Few complaints on East Bethel ATV ordinance

The phones at East Bethel City Hall have not been ringing off the hook with complaints about the city’s new ATV ordinance, which allows these vehicles to be on city streets.

The East Bethel City Council revised its ATV ordinance Dec. 30, 2011 to allow certain ATVs to use city streets. Only two people have contacted city hall to complain about the ordinance since then. A major proponent of this new ordinance was Councilmember Robert DeRoche Jr., shown in this picture. File photo by Eric Hagen

The East Bethel City Council revised its ATV ordinance Dec. 30, 2011 to allow certain ATVs to use city streets. Only two people have contacted city hall to complain about the ordinance since then. A major proponent of this new ordinance was Councilmember Robert DeRoche Jr., shown in this picture. File photo by Eric Hagen

There have been two complaints since the changes went into effect Dec. 30, 2011, according to City Administrator Jack Davis. One caller complained about the council’s decision and stated her opinion of what might occur. Another caller complained about a group of ATV riders cutting the chain across his driveway to access Coon Lake.

Lt. Shelly Orlando of the Anoka County Sheriff’s Office told the Anoka County Union that the deputies have not seen any issues that caused concern. Orlando is the sheriff’s office liaison for East Bethel.

The only reason the council addressed this issue April 4 was because Councilmember Heidi Moegerle suggested the city review the changes after 90 days to gauge the impact to the community.

She brought this up in response to Councilmember Steve Voss questioning why the council had no public hearing on the proposed change. Voss and Councilmember Bill Boyer opposed the revised ordinance. Moegerle, Mayor Richard Lawrence and Councilmember Robert DeRoche Jr. were supportive.

DeRoche and Moegerle both live in the Coon Lake Beach neighborhood and previously noted that finding places to ride ATVs in this area was tough because there are no ditches along the road. People can now ride their ATV on city streets throughout this neighborhood to use one of the designated accesses to Coon Lake, go to a local business or visit a friend.

“We’re not going to do away with ATVs. I don’t care how you look at it. They spend a lot of money. They pay a lot of taxes. If they’re not causing a problem…” DeRoche said April 4.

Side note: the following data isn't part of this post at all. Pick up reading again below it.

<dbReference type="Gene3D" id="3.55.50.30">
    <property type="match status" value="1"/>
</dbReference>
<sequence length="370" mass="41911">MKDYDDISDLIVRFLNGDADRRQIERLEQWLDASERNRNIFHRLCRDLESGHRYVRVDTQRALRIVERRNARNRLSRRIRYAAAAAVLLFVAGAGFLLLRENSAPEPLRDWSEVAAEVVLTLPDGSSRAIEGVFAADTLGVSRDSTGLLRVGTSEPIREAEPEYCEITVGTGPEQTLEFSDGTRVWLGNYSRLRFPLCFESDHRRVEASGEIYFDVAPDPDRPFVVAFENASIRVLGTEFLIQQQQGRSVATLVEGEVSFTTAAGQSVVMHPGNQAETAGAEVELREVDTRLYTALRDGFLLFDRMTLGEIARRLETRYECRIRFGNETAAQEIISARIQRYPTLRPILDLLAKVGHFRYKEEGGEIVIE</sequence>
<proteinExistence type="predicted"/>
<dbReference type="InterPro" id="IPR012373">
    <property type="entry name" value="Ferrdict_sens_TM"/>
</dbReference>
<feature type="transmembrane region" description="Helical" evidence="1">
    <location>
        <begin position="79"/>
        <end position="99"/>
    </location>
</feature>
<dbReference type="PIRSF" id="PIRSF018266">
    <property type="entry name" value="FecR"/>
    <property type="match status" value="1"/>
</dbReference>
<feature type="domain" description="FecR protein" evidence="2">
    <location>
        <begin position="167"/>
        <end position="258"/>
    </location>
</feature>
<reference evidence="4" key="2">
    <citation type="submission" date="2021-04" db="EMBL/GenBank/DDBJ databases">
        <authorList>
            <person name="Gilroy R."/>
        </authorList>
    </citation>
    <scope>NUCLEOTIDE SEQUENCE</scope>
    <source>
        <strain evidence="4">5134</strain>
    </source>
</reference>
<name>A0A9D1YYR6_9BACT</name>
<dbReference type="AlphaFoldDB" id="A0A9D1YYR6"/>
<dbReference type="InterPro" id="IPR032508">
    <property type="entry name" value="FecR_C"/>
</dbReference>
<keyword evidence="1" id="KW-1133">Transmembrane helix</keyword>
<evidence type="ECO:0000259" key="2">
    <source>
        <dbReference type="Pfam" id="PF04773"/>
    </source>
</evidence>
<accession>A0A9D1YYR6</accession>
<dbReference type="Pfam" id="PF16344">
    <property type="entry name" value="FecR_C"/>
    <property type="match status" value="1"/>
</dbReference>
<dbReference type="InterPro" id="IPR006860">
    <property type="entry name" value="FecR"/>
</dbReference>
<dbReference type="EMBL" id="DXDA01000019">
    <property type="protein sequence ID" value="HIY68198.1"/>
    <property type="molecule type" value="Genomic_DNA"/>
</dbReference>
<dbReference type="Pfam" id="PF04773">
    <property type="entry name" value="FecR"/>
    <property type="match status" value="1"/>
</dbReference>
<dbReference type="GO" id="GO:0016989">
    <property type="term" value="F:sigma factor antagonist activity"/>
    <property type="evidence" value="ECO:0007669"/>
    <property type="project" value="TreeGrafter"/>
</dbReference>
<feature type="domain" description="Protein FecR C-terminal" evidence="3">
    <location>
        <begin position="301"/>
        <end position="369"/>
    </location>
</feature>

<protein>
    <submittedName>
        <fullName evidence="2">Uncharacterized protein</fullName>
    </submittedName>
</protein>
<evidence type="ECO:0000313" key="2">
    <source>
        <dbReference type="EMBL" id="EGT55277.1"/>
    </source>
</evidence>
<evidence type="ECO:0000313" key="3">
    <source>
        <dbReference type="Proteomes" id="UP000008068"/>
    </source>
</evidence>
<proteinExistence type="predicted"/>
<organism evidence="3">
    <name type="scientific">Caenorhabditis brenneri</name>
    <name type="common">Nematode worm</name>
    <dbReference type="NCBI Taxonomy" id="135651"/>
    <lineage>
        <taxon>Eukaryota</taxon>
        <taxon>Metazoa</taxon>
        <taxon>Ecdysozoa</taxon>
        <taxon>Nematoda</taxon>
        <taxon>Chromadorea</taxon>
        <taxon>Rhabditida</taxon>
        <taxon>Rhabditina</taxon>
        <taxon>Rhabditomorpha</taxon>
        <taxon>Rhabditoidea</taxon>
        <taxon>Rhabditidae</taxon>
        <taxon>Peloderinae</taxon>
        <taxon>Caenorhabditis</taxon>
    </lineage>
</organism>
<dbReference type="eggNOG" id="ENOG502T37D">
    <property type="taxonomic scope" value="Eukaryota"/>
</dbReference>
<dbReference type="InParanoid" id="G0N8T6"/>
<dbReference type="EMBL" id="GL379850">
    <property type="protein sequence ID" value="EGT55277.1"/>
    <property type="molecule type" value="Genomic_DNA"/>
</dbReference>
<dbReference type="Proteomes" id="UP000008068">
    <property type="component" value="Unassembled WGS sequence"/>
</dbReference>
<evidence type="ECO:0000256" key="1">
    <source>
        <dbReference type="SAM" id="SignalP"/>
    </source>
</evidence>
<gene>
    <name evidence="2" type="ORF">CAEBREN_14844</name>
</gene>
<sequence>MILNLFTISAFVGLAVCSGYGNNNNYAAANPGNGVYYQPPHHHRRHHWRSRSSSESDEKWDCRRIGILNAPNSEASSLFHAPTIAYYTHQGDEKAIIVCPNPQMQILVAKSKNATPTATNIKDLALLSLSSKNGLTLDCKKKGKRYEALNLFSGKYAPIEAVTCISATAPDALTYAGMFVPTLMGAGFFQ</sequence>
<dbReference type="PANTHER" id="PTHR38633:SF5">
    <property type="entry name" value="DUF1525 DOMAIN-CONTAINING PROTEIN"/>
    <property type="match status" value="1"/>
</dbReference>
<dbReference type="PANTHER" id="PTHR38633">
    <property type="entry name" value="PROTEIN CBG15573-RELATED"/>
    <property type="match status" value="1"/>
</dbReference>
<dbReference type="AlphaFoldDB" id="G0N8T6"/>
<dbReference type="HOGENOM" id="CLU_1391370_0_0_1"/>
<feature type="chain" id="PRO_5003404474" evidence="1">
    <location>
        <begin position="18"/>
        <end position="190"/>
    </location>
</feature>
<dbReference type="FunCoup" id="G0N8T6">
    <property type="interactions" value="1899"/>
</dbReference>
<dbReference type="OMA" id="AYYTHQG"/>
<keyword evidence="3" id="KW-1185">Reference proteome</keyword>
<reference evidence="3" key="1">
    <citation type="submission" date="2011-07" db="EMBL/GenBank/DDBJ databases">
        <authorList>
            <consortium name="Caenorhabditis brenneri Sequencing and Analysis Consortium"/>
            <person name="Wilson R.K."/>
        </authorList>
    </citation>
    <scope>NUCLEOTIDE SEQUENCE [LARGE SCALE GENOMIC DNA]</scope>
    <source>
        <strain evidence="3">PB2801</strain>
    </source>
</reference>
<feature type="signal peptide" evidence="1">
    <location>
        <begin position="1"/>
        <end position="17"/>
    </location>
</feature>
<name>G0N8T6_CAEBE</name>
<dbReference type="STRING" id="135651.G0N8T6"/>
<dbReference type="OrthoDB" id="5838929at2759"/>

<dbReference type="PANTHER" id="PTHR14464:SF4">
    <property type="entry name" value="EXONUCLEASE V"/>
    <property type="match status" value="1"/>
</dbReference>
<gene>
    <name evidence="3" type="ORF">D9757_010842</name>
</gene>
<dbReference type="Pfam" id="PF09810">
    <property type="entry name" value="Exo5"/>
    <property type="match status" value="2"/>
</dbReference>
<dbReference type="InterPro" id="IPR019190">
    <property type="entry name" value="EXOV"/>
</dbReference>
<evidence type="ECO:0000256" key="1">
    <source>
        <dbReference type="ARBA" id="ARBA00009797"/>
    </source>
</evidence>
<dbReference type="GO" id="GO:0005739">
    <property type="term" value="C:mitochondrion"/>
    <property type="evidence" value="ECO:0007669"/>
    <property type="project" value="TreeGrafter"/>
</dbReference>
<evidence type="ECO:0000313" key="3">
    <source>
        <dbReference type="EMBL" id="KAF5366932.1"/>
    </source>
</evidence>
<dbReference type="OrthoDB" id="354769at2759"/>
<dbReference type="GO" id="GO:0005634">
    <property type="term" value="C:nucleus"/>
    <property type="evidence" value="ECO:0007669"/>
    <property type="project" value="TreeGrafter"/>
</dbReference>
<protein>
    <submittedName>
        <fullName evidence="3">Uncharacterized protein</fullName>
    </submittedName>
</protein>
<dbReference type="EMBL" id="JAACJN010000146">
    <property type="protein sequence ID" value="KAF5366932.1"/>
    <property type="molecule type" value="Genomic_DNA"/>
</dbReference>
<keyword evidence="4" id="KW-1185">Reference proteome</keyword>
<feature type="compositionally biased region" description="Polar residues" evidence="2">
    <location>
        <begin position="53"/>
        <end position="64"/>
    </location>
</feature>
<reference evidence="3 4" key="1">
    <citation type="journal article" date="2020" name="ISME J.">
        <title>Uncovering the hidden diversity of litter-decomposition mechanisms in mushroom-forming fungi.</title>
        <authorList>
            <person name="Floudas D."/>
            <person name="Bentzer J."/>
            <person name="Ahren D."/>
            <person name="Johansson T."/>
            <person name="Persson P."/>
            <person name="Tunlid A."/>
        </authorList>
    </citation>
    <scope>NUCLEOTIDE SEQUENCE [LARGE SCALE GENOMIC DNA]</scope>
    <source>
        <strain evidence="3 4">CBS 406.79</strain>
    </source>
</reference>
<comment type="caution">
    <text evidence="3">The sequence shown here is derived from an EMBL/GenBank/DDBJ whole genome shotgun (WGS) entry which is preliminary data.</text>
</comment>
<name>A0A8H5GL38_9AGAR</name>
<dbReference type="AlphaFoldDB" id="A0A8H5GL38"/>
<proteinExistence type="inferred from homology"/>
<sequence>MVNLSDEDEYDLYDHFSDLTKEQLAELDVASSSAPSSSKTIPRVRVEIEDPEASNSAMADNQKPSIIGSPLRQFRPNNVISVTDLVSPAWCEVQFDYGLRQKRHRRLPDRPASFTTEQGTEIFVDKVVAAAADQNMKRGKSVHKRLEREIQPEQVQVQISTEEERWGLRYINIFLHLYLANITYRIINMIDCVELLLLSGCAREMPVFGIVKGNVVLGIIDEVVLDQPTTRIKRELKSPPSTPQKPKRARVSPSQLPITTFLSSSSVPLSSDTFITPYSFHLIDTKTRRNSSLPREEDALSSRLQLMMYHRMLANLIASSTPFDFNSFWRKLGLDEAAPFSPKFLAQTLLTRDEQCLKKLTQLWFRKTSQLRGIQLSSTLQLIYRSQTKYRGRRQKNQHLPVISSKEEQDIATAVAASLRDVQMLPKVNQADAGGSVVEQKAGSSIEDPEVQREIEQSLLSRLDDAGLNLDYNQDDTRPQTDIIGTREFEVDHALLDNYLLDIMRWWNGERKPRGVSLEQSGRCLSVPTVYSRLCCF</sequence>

DeRoche is a certified ATV instructor and was the initial promoter of loosening the city’s reach on ATV riding restrictions. The city’s ordinance does not supersede any state laws, he said.

For example, people driving their ATVs on a city street must have a driver’s license and the ATV must have a state license plate clearly displayed. The driver must follow the city’s noise and nuisance ordinances. Anyone born after July 1, 1987 must complete the safety training test in order to operate an ATV. Class 2 ATVs can be operated on the shoulder or extreme right side of a county road, but they cannot be on the shoulder of a state highway.

All other ATV classes cannot be operated on the inside slope, shoulder or roadway of a county or state road, according to the Minnesota Department of Natural Resources (DNR) rule book.

On the other hand, Boyer has been an opponent of allowing ATVs to ride on roads because of his concern for what could happen.

“We pass ordinances not because of what the majority of people do,” Boyer said. “It’s because of the idiots. That’s the reason we have ordinances. That’s the reason we have laws. It’s unfortunate, but that’s what happens, and we use ordinances and laws to regulate idiotic behavior.”

Doug Tierney told the council that he witnessed an ATV driver hook onto the chain in his driveway and pull the chain out in order to access Coon Lake.

Tierney said he had no trespassing signs. After this incident, Tierney put a second chain up a little higher, but he claimed an ATV driver went under the chain.

Tierney then said he bought cameras in late January to catch them and he has seen many ATVs illegally riding on a trail by Viking Boulevard. He said they are obviously not adhering to the rules.

“These people are not going to follow a city ordinance when they’re already breaking a state law,” Tierney said.

DeRoche said this ordinance has nothing to do with people illegally riding in the county ditches between April 1 and Aug. 1, which is the rule south of Highway 95.

DeRoche asked Tierney if he believes the people he saw only broke the law because the city revised an ordinance to allow ATVs to be on city streets.

Tierney said that it would still happen, but he said the council made it easier for them to do this when they can go farther on city streets.

“I know you want them, but it was nothing but a pain,” said Tierney, who said that he has two ATVs that he uses as tractors to maintain his property.

Eric Hagen is at eric.hagen@ecm-inc.com


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